The Growth of Beer Growlers

Fill it up! Take a look at how the growler became official.

For the history books, it was House Bill 31—an act to amend Title 4 of the Delaware code relating to alcoholic liquors and the fillings of growlers—that made growlers official. After passing through the state General Assembly with unanimous votes, the bill was signed by Gov. Jack Markell on May 16, 2013, from inside Coastal Brewing Co. in Dover. The law allowed for permitted Delaware liquor stores and bars to begin filling and selling the 64-ounce glass, to-go jugs from fresh drafts onsite.

Before HB 31, growlers were only available at breweries and brewpubs—and from many liquor stores in neighboring states like New Jersey and Pennsylvania. For the growing hordes of craft-beer geeks in Delaware, and those just getting their feet wet, growlers are a game-changer. Filled and capped by human hands, they add a dash of personality and theater to the beer-buying experience. Others say beer simply tastes better in draft form.

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For a small investment, customers can dive into a new or exotic beer without having to commit to a six-pack. For the more erudite beer drinkers, growler stations provide an outlet to indulge on a deeper level. Quite often, the mini-kegs and sixtels used to fill growlers contain the small-batch, hard-to-find or experimental beer varieties that have yet to make the leap into bottles and onto store shelves. Milford’s upstart Mispillion River Brewing Company, for instance, brews just a handful of beers for canning or bottling and distribution via its 15-barrel brewing.

But like many small brewing operations, Mispillion also utilizes an additional one-barrel brewing system that churns out fun, strange or one-off recipes for sale inside the on-site tasting room. In barely a year of existence, Mispillion has created more than 60 “tasting-room exclusives” that range from Glendora Oatmeal Stout to Mildly Interesting English Mild. These—and others, like Twin Lakes’ Tweeds Tavern Stout or Dogfish Head’s Firefly Ale—are the sort of beers one might find at a local growler station, says Ed Mulvihill, director of sales and marketing at his family’s historic Peco’s Liquor Store near Bellefonte. “Craft-beer guys aren’t like the rest,” he says. “They want to hop around, try different things. It’s interesting to see how that dynamic plays out.”Mulvihill, along with state Rep. (and Peco’s customer) Debra Heffernan, were instrumental in getting the growler legislation in motion.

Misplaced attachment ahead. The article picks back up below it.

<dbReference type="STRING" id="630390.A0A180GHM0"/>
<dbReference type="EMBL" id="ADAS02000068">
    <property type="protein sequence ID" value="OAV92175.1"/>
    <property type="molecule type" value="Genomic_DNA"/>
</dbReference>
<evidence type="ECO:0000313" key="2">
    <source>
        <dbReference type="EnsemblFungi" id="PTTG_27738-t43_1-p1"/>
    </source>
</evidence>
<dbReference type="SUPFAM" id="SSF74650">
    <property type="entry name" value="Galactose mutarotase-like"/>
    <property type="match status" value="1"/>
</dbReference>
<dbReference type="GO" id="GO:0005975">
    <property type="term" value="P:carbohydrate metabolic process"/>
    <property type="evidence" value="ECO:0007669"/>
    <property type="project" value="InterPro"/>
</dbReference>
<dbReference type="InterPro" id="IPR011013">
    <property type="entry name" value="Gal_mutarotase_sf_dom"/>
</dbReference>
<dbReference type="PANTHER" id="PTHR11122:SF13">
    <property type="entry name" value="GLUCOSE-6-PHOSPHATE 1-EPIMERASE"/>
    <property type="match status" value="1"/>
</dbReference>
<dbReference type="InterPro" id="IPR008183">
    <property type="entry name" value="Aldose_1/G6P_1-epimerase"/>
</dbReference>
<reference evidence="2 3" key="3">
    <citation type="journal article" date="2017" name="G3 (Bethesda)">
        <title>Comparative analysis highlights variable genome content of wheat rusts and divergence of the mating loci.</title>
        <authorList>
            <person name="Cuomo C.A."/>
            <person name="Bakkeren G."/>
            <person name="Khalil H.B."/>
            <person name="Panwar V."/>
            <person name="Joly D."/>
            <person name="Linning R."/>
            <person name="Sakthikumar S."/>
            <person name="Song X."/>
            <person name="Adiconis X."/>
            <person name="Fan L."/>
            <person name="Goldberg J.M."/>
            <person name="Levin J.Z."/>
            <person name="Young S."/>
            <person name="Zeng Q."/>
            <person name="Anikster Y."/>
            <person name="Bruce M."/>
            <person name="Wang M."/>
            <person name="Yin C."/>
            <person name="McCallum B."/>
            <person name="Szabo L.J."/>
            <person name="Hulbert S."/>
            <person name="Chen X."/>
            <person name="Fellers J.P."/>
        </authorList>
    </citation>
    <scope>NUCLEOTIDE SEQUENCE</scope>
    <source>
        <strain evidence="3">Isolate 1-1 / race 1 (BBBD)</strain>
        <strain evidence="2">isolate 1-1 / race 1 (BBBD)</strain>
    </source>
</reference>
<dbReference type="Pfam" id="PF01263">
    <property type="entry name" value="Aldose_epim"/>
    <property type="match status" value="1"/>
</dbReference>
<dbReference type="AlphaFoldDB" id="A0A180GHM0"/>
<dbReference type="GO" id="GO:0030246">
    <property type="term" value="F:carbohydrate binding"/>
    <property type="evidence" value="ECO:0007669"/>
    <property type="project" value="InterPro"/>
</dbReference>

Other liquor stores where craft beer plays prominence—like Kreston’s Wine & Spirits in Wilmington and Liquor Depot in Dover—helped spur the grassroots push. “We absolutely wanted it, and we were leading the charge to make the change,” says Bill Cannon, who manages Liquor Depot. “It brings more attention to our craft-beer business.” At Peco’s, growlers have become the store’s best-selling product since it added 1,200 square feet of space to accommodate a 12-tap growler station. “It’s just a really exciting time to be involved in the craft-beer wave,” Mulvihill says. “And the tip of the iceberg is growlers.”

Photo by Kevin Flemming

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